Chasing Diversity

Many years ago I remember John Corigliano giving a speech in which he decried classical music’s constant recycling of standard repertoire warhorses and the classical music cognoscenti who catalog the minutiae of interpretive deviations. He compared such people to wine snobs who spent all their time contrasting various vintages of high-end bottlings of the same wine grapes year after year.

Over the past few years I’ve gotten very serious about wine drinking, but I’ve taken it from a slightly different angle. Rather than compare first growth Bordeaux or Burgundy (which I can’t afford to do anyway), I set myself a goal of trying as many different wine grapes as possible. I’m always on the lookout for something I’ve never tried before, whether I ultimately like it or not. It’s basically a new music approach to wine, and it’s been a fascinating ride.

Wine Tasting

People at City Winery enjoying many different interpretations of syrah.

Last week, my wife Trudy and I trudged through the snow storm to a wine tasting at City Winery where we managed to sample about 40 of the wines being offered that night. (There were over 100 in all.) Though sadly there were no new grapes for us, there were many new wineries. And there was a ton of Syrah. A great grape, but it was like going to hear a bunch of fabulous chamber musicians we’d never heard before play through our favorite pieces of Debussy and Ravel—admittedly wonderful music, but ultimately nothing new. Don’t get me wrong. We had a fabulous time and tried some really excellent wines. I was particularly thrilled that among the participants were wineries from Virginia, a great wine producing region that deserves to be better-known, and New York State, whose wines are surprisingly not so easy to come by even for folks who live here. And we did have one somewhat unusual encounter: a 100% Counoise made by Tablas Creek from Paso Robles. It was only the second all-Counoise I’d ever tried, and the first one made in the United States. It was wonderful in the same way as listening to, say, pianist Marc-Andre Hamelin play the music of Abel Decaux—something you don’t get to hear very often.

On Friday, the League of American Orchestras issued its 2012-2013 Premieres List. Every year for the past 30 years, the League has sent out a query to its member orchestras requesting information about repertoire being performed that is either a world or national premiere. (The membership encompasses both the United States and Canada.) Though only 68 orchestras responded to the League’s survey (which is only approximately 9% percent of their total membership) and undoubtedly some of the orchestras who did not report have also scheduled premieres, the list still offers much to ponder. It is thrilling to learn that 165 pieces will be played in North America for the first time this season from the pens (or laptops) of 150 different composers. Only 17 composers are represented more than once. Mason Bates has the distinction of receiving four orchestral premieres this season! And the premieres are spread around pretty broadly, though the Toronto Symphony puts the rest of North America to shame with its 13 premieres this season. (The Los Angeles Philharmonic and the American Composers Orchestra are tied for second place with 9 each.)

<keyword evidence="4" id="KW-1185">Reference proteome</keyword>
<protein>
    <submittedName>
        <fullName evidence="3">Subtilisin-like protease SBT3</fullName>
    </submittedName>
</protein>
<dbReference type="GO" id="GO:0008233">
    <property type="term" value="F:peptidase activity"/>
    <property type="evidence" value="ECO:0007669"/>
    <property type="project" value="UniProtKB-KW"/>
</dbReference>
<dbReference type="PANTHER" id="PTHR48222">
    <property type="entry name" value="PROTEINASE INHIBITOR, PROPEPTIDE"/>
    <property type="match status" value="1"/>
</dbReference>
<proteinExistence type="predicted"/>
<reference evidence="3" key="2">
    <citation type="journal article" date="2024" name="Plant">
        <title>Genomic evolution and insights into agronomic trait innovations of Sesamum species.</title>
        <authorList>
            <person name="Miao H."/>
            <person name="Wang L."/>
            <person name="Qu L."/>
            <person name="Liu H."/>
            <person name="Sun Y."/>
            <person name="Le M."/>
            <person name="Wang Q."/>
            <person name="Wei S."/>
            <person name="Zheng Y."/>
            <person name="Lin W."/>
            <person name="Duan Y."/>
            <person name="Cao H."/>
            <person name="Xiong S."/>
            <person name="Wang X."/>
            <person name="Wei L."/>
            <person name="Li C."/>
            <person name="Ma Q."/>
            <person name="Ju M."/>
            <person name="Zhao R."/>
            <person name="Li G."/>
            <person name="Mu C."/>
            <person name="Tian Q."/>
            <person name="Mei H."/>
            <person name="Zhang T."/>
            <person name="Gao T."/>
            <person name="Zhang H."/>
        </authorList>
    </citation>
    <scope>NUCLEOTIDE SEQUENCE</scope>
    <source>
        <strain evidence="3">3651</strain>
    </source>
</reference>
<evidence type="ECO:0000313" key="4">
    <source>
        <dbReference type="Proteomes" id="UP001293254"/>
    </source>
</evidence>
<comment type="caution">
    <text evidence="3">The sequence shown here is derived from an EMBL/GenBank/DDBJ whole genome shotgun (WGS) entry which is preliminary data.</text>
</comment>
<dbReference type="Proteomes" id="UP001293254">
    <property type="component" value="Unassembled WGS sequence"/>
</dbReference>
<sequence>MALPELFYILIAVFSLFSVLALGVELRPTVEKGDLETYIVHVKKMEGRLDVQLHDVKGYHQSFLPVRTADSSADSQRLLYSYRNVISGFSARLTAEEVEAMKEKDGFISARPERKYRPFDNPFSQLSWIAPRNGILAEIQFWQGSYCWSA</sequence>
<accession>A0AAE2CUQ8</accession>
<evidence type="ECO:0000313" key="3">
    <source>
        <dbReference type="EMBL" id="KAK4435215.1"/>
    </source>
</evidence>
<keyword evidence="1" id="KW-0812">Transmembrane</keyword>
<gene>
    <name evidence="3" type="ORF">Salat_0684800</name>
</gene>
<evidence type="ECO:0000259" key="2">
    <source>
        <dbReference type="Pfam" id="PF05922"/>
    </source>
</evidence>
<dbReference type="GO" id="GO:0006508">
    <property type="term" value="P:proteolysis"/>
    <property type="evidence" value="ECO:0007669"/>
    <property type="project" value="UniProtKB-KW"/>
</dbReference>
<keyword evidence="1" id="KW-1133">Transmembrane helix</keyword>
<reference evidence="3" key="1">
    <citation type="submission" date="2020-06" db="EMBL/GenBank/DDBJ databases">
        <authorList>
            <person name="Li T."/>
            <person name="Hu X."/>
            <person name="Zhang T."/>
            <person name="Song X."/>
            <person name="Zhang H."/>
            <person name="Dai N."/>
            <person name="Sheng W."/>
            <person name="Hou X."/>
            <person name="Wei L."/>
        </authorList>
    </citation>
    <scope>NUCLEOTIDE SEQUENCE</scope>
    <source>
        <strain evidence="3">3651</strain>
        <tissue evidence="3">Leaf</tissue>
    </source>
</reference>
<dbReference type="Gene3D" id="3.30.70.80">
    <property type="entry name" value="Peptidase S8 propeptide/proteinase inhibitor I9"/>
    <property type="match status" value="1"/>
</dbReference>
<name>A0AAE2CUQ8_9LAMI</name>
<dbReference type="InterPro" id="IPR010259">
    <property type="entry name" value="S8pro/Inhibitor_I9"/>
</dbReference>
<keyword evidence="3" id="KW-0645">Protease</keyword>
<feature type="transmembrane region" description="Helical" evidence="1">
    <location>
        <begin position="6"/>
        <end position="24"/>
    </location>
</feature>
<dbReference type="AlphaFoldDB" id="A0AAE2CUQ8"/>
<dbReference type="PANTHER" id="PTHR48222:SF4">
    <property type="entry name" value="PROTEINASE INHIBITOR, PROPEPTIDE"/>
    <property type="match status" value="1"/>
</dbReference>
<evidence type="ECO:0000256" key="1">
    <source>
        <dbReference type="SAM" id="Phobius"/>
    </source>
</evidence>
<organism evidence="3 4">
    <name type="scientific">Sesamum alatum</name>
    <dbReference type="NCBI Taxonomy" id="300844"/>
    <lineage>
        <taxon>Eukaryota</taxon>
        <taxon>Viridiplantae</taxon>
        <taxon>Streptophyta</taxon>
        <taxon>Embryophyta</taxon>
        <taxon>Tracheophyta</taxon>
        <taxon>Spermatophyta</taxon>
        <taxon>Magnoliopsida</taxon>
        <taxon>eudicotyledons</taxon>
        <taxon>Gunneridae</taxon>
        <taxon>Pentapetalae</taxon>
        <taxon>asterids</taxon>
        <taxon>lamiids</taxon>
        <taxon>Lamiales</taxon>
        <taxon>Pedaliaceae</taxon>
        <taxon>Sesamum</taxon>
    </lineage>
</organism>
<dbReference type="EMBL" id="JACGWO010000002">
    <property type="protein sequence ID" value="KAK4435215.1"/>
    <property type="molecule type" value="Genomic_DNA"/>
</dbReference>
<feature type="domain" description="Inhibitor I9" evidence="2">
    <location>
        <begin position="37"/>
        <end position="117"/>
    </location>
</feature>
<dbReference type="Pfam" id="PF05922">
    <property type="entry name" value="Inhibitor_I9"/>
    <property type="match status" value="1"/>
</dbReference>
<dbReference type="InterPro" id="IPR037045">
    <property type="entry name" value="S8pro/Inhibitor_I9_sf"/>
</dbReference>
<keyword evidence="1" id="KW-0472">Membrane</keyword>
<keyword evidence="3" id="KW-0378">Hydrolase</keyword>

But that’s where the thrill ends. Remember that premieres account for only a small amount of the music that is programmed by orchestras. Not knowing what the numbers are for the other 92% of the League’s membership it’s hard to pass a judgment, but its doubtful that anyone not on the list is trumping Toronto. While its 13 premieres are laudable, they still account for a very small percentage of music played by the orchestra. On top of that, the list highlighted the fact that 14% of the works being premiered at orchestras this season are by women composers. While that might be cause for celebration in some quarters (it’s a higher number than I expected), that means that 86% of the premieres are not by women composers and it’s doubtful that the rest of the repertoire being performed beyond those premieres includes much if any music by women composers or very many other living composers, male or female for that matter.

Ultimately, to paraphrase Corigliano, it’s just a lot of syrah—really wonderful, but it would be more exciting to have a greater variety.

4 thoughts on “Chasing Diversity

  1. Alvaro Gallegos

    Interesting statistics. This should inspire us to work harder to promote new music.

    This reminded me that in August 2011 you visited one of the countries with the best wines in the world. :)

    Reply
  2. Pingback: Diversity is more than just a politically correct buzzword | Classical 101 - WOSU Public Media

  3. James Smart

    I love the comparison and thanks for the link to the League list. Let’s hope that many of the new vintages make it into the usual stock rather than the here today, gone tomorrow bottlings. For all the excitement that surrounds a premiere, I imagine (for I am a conductor and not a composer) that there could be even a deeper satisfaction/validation with the second performance. As James Orleans said, “It is not merely the isolated performance of a new work that fulfills our responsibility to the repertoire, for that alone smacks of tokenism and reinforces in our audience the idea that new music is an aberration not worthy of their, nor our, continued attention— disposable music. It is the continued championing of those new works of great merit that will truly build the repertoire of the 21st-century symphony orchestra.”

    Reply
  4. Craig Bakalian

    I think the 92% of the others not responding means that there was not commissioning? So, there you have the US concert scene in a grape.

    Reply

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